A 58-year woman, who sustained an acute cerebral infarction with subsequent cerebral haemorrhage, was treated for difficulty in swallowing. Placement of a nasogastric tube was required. Urethral catheterisation was needed for more than 3 months, due to repeated lapses of consciousness and somnolence. The patient did not have constipation, with an average of three bowel movements per day. On 9 March 2023, urine collected had a ‘grape purple’ hue, without any sediment (Figure 1). The patient had no other symptoms such as fever, vomiting, diarrhoea, dysuria, frequent micturition, new-onset incontinence, malodorous urine or flank pain. Blood cultures were negative. Urinalysis showed alkaline pH, presence of proteinuria, haemoglobin, and leukocytes (+3 cells/uL); however, nitrites were negative. The urine culture was positive for several Gram-positive cocci, Gram-positive bacilli, and Gram-negative bacilli. It indicated that the urine sample was contaminated. Due to the absence of clinical symptoms, antibiotics were not administered and only urinary catheter and collection bag were replaced with new ones. After replacement, the colour of the urine returned to normal, with no evidence of bacteria on the urine culture.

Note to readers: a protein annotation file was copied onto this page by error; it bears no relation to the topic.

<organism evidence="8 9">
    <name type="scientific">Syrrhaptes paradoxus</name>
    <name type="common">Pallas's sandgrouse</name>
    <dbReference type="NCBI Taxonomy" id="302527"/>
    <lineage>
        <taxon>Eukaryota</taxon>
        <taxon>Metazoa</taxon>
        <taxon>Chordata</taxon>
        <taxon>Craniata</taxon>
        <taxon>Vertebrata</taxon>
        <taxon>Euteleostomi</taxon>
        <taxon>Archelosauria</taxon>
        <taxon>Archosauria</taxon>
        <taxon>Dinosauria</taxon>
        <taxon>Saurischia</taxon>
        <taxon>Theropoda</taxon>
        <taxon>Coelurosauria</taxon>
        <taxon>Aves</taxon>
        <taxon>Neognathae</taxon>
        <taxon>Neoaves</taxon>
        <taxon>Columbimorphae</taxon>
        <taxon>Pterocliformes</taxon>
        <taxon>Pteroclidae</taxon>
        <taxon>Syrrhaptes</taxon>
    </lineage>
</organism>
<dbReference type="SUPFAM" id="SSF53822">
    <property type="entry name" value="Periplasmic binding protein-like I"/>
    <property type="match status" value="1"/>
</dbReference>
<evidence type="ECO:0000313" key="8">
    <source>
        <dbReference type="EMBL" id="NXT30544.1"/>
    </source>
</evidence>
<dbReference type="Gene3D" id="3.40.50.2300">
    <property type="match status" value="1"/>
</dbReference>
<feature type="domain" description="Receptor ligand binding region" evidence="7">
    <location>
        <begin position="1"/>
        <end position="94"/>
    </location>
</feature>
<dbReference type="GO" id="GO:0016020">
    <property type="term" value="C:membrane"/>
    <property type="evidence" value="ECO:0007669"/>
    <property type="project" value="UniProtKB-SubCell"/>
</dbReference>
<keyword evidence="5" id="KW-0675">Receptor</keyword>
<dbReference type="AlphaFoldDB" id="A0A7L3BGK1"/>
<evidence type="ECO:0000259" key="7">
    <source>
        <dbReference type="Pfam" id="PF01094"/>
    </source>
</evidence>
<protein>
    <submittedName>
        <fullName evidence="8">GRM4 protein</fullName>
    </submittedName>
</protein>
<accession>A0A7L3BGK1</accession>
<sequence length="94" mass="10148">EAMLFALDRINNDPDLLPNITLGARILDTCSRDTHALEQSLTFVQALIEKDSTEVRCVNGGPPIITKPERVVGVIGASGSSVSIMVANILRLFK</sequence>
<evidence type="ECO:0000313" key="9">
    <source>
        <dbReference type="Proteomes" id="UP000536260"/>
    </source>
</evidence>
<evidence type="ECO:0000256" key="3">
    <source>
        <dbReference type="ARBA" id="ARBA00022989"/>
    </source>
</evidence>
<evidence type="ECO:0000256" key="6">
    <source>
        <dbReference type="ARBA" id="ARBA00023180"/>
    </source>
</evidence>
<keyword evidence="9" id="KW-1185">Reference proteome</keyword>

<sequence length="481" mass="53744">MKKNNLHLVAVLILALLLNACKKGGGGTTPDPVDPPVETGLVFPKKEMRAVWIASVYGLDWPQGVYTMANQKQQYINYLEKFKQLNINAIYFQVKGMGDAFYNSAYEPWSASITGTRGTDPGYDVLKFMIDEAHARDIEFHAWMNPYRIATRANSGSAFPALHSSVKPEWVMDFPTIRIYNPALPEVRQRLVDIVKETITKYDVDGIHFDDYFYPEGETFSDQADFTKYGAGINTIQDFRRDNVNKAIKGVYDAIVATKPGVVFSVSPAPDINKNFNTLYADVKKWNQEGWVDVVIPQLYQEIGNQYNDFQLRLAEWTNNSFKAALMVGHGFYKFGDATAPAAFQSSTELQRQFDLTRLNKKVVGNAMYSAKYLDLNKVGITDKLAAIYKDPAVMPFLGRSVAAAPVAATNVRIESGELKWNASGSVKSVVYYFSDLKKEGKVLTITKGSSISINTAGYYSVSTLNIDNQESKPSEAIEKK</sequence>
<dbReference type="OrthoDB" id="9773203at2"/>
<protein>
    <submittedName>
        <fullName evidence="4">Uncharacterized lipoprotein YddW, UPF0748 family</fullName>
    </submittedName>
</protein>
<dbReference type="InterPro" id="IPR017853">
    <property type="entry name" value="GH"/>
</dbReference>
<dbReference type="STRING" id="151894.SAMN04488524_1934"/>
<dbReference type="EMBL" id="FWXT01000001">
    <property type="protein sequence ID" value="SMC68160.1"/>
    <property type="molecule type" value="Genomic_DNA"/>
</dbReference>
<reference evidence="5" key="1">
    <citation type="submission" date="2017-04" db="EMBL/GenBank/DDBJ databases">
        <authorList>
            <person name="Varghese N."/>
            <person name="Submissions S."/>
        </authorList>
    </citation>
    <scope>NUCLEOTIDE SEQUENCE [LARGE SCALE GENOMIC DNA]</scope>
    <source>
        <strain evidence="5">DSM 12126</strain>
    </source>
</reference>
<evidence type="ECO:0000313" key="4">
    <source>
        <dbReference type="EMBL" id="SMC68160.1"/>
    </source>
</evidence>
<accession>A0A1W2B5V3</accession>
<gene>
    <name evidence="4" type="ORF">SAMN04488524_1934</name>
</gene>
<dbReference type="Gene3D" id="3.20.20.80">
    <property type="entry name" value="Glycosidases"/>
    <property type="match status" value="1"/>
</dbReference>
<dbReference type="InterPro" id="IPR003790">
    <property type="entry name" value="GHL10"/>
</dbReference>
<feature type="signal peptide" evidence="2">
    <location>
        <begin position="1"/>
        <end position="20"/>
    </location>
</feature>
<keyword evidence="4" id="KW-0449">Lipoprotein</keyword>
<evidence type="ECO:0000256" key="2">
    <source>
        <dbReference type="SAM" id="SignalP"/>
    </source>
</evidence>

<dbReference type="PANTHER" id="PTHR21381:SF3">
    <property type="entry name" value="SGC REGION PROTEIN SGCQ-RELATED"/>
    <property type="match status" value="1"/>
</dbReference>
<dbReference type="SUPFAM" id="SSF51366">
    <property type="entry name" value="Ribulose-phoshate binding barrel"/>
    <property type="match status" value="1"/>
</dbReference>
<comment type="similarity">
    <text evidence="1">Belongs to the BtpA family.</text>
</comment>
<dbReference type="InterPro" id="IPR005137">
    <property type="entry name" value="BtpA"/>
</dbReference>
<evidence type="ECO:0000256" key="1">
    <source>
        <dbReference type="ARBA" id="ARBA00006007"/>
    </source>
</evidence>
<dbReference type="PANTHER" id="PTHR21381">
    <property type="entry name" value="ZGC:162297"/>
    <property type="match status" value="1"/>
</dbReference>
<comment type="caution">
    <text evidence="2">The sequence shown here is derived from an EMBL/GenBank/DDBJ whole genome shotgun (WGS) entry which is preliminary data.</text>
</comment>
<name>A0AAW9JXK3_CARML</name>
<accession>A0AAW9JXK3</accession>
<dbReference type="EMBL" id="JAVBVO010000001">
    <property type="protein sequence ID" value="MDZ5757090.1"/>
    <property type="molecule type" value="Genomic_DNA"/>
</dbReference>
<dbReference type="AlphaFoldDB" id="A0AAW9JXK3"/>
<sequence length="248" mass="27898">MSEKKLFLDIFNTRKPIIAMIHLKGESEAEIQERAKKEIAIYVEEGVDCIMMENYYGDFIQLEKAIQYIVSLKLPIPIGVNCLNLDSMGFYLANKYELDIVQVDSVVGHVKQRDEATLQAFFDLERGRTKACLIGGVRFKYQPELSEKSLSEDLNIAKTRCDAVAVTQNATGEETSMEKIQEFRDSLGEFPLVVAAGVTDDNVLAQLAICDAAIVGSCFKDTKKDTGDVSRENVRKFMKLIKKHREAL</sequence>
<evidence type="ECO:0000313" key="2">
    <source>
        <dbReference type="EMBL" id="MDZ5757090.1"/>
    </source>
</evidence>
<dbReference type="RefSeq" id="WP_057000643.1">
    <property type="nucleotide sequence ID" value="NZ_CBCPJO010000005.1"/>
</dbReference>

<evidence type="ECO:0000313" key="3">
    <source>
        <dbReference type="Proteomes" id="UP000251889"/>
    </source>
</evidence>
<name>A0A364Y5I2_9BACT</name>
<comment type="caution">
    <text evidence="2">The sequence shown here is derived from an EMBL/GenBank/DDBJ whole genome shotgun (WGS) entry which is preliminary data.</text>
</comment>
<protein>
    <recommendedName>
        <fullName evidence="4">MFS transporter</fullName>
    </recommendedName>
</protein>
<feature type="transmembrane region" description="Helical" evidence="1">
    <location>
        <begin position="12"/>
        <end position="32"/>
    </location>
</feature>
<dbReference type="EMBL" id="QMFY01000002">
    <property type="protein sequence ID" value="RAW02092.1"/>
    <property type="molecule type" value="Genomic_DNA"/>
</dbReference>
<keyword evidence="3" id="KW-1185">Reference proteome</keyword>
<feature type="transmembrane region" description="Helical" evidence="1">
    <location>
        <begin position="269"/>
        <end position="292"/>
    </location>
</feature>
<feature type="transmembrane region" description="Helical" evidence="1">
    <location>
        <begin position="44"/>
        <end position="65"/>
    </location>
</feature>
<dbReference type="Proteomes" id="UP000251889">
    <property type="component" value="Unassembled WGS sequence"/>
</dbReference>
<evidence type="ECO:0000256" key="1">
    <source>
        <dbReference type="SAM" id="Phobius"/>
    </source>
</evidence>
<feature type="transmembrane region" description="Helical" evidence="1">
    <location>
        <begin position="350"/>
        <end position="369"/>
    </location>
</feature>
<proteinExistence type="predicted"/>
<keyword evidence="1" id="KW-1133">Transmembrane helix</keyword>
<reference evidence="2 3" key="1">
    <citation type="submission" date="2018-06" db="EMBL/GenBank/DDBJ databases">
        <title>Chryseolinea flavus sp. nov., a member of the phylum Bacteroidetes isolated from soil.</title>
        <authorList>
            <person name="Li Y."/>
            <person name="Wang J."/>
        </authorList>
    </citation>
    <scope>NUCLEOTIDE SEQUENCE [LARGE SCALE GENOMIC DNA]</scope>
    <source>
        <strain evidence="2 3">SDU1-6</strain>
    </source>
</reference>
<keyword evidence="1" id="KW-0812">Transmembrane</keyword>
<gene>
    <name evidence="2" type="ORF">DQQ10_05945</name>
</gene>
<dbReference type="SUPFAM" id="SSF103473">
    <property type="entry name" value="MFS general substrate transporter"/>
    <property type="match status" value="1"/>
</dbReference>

Figure 1: Urinary bag and catheter, showing collection of purple urine.
Purple urine bag syndrome (PUBS) is a rare urinary abnormality and postulated to result from increased tryptophan metabolism or the build-up of sulphatases.1-3 Risk factors for PUBS include: prolonged immobilisation, old age, female gender, prolonged catheterisation, poor dietary status, intestinal emptying dysfunction, such as constipation, alkaline urine, long-term hospitalisation, use of a plastic catheter, and high bacterial load in the urine catheter.4 The purple discolouration may result from the reaction of the metabolites of tryptophan or sulphatases with the catheter coating and urinary bag.5 This indicates that PUBS can be a benign process, and not necessarily be due to urinary tract infection. Thus, it does not require antibiotic therapy. Avoiding the use of antibiotics in cases of benign PUBS is important to lower the risk of antibiotic resistance in patients who are bedridden or require long-term hospitalisation.
The authors declared no conflict of interest.
XY: Researched literature, conceived the study, and wrote the first draft of the manuscript
WB, TW: Reviewed the manuscript.
All authors approved the final version of the manuscript for publication.